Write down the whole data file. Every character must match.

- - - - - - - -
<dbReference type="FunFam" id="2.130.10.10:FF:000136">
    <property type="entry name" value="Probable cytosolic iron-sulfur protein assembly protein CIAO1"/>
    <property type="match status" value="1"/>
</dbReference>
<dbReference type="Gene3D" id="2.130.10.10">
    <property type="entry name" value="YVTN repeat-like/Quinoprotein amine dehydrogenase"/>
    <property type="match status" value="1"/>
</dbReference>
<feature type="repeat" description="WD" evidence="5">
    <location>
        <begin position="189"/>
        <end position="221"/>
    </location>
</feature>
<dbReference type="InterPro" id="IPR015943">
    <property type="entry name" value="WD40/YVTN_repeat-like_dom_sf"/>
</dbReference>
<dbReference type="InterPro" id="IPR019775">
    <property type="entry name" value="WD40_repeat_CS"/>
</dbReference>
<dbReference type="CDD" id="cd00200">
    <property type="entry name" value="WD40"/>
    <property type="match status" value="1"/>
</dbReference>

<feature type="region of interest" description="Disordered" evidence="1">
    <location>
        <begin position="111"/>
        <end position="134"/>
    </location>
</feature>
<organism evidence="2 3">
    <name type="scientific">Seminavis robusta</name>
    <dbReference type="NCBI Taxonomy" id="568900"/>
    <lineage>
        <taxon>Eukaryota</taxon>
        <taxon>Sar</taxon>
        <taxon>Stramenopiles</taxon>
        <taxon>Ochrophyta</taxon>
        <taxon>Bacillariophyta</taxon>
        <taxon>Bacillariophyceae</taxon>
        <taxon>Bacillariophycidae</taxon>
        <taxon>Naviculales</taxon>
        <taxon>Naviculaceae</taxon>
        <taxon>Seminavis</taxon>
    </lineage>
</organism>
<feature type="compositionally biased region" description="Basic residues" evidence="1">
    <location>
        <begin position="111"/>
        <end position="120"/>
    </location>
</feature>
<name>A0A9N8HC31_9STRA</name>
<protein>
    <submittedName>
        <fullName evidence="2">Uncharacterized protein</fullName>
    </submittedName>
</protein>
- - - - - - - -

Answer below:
<dbReference type="FunFam" id="2.130.10.10:FF:000136">
    <property type="entry name" value="Probable cytosolic iron-sulfur protein assembly protein CIAO1"/>
    <property type="match status" value="1"/>
</dbReference>
<dbReference type="Gene3D" id="2.130.10.10">
    <property type="entry name" value="YVTN repeat-like/Quinoprotein amine dehydrogenase"/>
    <property type="match status" value="1"/>
</dbReference>
<feature type="repeat" description="WD" evidence="5">
    <location>
        <begin position="189"/>
        <end position="221"/>
    </location>
</feature>
<dbReference type="InterPro" id="IPR015943">
    <property type="entry name" value="WD40/YVTN_repeat-like_dom_sf"/>
</dbReference>
<dbReference type="InterPro" id="IPR019775">
    <property type="entry name" value="WD40_repeat_CS"/>
</dbReference>
<dbReference type="CDD" id="cd00200">
    <property type="entry name" value="WD40"/>
    <property type="match status" value="1"/>
</dbReference>

<feature type="region of interest" description="Disordered" evidence="1">
    <location>
        <begin position="111"/>
        <end position="134"/>
    </location>
</feature>
<organism evidence="2 3">
    <name type="scientific">Seminavis robusta</name>
    <dbReference type="NCBI Taxonomy" id="568900"/>
    <lineage>
        <taxon>Eukaryota</taxon>
        <taxon>Sar</taxon>
        <taxon>Stramenopiles</taxon>
        <taxon>Ochrophyta</taxon>
        <taxon>Bacillariophyta</taxon>
        <taxon>Bacillariophyceae</taxon>
        <taxon>Bacillariophycidae</taxon>
        <taxon>Naviculales</taxon>
        <taxon>Naviculaceae</taxon>
        <taxon>Seminavis</taxon>
    </lineage>
</organism>
<feature type="compositionally biased region" description="Basic residues" evidence="1">
    <location>
        <begin position="111"/>
        <end position="120"/>
    </location>
</feature>
<name>A0A9N8HC31_9STRA</name>
<protein>
    <submittedName>
        <fullName evidence="2">Uncharacterized protein</fullName>
    </submittedName>
</protein>